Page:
If you’ve been paying attention to what WildBrain is doing from a business perspective, you may have noticed that over the past year or so they have been more focused on making their content available through their WildBrain Spark network. WildBrain Spark is a kids and family network on AVOD (advertising-based video on demand i.e. YouTube). Instead of selling content to a streamer or traditional television network, WildBrain is distributing their shows (such as Degrassi) on YouTube and collecting ad revenue.
And it’s not just old content that they are sharing on YouTube. Recently, they have announced they are creating new content for AVOD. For example, they have a new animated series for teenagers called emojitown that is premiering exclusively on YouTube at the end of May. Emojitown, which was created in partnership with the Emoji brand, follows the lives of young adults (represented as emojis) as they experience the “everyday horrors” of modern teenage life. This is interesting because most of the content that WildBrain makes is primarily for children/pre-teens. However, this series is intentionally aimed at older audiences (i.e. teens and young adults). And the episodes are being released weekly via a dedicated YouTube Channel.
This has got me thinking about the possibility of a brand new Degrassi series that is released directly to YouTube instead of via a third-party broadcaster. This would be a major change for the brand, because Degrassi has always aired on either traditional television or a streaming service. However, we have seen Degrassi create original web content in the past, such as webisodes and vlogs. And the existing episodes of Degrassi are enjoying a lot success on YouTube (Degrassi’s channel currently has around 220 Million total views).
Personally, I would love to see a brand new Degrassi series on YouTube, if it would make sense financially. From a fan engagement perspective, there could a lot of positives here. Some advantages that I can think of are:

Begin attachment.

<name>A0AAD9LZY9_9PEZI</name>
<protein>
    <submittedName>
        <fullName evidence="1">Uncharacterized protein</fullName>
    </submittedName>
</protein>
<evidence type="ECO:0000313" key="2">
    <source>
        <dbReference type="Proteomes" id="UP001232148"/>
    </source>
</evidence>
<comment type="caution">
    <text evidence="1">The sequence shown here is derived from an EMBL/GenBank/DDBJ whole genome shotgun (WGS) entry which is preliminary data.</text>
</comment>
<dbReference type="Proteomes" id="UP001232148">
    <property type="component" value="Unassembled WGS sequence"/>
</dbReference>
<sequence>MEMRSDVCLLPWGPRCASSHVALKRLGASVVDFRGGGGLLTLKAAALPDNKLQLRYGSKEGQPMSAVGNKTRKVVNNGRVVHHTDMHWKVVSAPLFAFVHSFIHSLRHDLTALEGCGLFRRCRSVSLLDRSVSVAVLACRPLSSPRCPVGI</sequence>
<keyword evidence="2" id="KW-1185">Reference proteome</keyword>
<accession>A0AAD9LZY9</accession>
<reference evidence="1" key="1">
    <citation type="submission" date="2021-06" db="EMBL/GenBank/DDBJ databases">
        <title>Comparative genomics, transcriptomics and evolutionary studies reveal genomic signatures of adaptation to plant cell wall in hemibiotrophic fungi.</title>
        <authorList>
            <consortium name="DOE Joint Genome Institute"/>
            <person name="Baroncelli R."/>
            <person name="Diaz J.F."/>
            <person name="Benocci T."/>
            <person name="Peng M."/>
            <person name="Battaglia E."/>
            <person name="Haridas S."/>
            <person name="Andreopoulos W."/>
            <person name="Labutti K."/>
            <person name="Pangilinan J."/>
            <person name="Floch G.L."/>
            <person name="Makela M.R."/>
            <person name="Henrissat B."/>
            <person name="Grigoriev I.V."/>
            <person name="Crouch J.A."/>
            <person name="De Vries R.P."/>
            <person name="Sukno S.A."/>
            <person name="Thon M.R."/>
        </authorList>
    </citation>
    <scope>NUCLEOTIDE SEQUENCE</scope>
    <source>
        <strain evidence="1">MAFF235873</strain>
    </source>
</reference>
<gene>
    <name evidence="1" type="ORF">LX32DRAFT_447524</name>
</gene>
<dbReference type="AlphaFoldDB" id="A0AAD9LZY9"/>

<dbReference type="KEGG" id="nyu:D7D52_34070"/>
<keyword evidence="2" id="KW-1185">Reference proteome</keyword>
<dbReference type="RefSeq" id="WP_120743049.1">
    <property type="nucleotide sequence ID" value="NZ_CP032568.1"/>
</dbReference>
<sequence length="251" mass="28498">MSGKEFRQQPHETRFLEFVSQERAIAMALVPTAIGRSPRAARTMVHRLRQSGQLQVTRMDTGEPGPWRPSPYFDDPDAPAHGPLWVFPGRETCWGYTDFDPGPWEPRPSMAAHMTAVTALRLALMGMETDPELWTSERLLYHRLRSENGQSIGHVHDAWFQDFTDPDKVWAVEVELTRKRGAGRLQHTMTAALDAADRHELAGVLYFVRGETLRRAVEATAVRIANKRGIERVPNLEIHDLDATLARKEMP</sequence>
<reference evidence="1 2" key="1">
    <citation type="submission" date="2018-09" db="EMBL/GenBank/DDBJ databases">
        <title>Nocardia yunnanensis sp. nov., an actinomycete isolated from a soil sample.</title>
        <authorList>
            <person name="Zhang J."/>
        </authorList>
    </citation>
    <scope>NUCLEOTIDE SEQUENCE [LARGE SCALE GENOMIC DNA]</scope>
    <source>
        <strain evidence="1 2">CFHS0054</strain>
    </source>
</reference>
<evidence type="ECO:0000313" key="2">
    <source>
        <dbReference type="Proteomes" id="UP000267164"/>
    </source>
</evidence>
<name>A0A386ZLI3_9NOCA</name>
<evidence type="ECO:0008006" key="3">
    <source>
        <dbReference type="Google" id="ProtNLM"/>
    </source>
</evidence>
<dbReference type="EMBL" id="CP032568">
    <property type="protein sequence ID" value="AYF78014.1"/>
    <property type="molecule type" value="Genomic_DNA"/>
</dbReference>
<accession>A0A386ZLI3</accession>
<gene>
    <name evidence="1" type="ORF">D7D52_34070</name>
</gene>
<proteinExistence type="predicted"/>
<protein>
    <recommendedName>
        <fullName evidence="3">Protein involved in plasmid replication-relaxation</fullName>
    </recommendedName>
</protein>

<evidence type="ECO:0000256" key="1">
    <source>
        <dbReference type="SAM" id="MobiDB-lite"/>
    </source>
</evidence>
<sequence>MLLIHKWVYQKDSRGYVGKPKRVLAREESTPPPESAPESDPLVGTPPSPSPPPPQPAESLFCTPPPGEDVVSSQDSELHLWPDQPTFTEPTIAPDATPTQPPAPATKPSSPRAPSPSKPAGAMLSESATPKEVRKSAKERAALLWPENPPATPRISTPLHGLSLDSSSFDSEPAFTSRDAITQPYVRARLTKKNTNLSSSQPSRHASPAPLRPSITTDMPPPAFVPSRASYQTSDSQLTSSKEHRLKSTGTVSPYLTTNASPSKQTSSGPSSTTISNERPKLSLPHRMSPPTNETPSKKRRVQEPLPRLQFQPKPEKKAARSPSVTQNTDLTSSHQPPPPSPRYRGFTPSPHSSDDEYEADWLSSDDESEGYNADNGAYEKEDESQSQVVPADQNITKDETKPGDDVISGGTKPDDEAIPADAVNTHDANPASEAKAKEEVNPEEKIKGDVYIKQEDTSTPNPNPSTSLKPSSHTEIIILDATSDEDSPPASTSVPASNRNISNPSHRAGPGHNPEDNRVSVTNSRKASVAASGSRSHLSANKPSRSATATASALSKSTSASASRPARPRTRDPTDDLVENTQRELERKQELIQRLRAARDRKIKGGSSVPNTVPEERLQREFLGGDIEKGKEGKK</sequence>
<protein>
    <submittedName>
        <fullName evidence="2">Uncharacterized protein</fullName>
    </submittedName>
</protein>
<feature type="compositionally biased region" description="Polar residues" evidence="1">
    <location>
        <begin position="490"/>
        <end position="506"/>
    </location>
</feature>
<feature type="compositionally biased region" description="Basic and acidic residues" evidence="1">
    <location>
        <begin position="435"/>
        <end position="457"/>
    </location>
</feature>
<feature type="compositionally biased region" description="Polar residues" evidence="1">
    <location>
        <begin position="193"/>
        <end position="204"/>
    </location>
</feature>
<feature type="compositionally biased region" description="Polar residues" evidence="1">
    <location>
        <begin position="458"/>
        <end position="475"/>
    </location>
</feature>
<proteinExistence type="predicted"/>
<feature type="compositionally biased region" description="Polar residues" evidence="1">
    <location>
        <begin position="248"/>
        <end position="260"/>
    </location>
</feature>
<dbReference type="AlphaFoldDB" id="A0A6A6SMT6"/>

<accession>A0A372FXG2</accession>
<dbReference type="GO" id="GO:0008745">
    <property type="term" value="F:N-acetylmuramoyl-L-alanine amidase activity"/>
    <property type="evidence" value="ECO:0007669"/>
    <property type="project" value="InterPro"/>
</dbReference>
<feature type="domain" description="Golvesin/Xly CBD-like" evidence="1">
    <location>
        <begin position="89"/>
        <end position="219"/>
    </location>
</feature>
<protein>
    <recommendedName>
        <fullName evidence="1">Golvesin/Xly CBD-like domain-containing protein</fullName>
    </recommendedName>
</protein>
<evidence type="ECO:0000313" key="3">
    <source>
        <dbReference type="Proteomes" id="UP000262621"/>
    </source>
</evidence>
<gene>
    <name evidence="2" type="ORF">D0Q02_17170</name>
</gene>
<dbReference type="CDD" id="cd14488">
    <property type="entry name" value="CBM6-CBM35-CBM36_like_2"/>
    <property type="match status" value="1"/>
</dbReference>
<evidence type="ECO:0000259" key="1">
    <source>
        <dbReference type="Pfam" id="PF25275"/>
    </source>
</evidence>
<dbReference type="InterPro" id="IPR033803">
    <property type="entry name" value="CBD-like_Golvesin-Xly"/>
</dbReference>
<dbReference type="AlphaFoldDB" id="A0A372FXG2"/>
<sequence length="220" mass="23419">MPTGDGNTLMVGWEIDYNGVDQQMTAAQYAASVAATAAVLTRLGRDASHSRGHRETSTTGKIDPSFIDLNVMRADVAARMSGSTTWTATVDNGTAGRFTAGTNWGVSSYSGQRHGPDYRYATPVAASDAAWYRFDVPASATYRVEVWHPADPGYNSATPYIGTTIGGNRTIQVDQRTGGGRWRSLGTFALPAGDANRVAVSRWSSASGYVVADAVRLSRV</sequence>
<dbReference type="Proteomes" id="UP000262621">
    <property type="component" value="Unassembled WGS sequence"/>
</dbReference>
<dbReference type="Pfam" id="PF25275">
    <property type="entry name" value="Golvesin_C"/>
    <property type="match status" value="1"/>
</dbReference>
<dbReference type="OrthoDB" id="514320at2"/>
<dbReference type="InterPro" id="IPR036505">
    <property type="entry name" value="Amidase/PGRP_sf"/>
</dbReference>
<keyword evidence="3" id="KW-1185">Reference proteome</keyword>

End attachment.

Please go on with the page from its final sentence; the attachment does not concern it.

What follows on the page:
1. It would allow Degrassi to release episodes/clips when they wanted, rather than relying on a broadcaster. This would open up the possibility for shorter hiatuses or even releasing content in “real time”
2. The episodes would be available for everyone in the world at the exact same time, which is so important for a brand like Degrassi that has a global following
3. Live tweeting/blogging (which was sorely missed during the Next Class era) would be possible again, if they decided to utilize YouTube’s “live premiere” feature. But YouTube would also allow casual fans to watch whenever and wherever they wanted, similar to a streaming service. It could be the best of both worlds between traditional TV and streaming.
4. On the business side, YouTube would allow WildBrain to have more data on who is watching, which is something they seemed to be lacking with Next Class since Netflix keeps their data so private
5. Ultimately, out of all of the options available, YouTube makes the most sense for the Degrassi brand. As we all know, young people don’t want traditional television anymore, so I don’t see Degrassi ever going back to that. And streaming is not ideal for long term “soap opera” type shows like Degrassi (there is a reason why Netflix shows only seem to last for a maximum of 3 seasons).
But of course the big question is money. The vast majority of WildBrain Spark’s content is animated. I would assume that it is much cheaper for WildBrain to create an animated series than it is to create a live action one. A season of Degrassi requires a multi-million dollar budget. Is it realistic for them to make back that money from ad revenue (+ government tax credits) without the support from a larger broadcaster? This could be a major challenge.
What WildBrain decides to do next with Degrassi remains to be seen, but I am slightly optimistic in that we have seen them start to focus more on investing in their current brands as opposed to acquiring new ones. The possibility of one day figuring out the business model for a Degrassi web series is exciting to me. WildBrain’s CEO recently stated that AVOD is “very much the future” of media distribution. Fingers crossed that Degrassi is part of that future one day!
P.S. If you haven’t already, now is a great time to support Degrassi on YouTube. Of course, you can watch all of the episodes there, but it’s also helps to Subscribe and Like their videos. Anything we can do to prove to WildBrain that Degrassi is still alive and relevant will always been a good idea.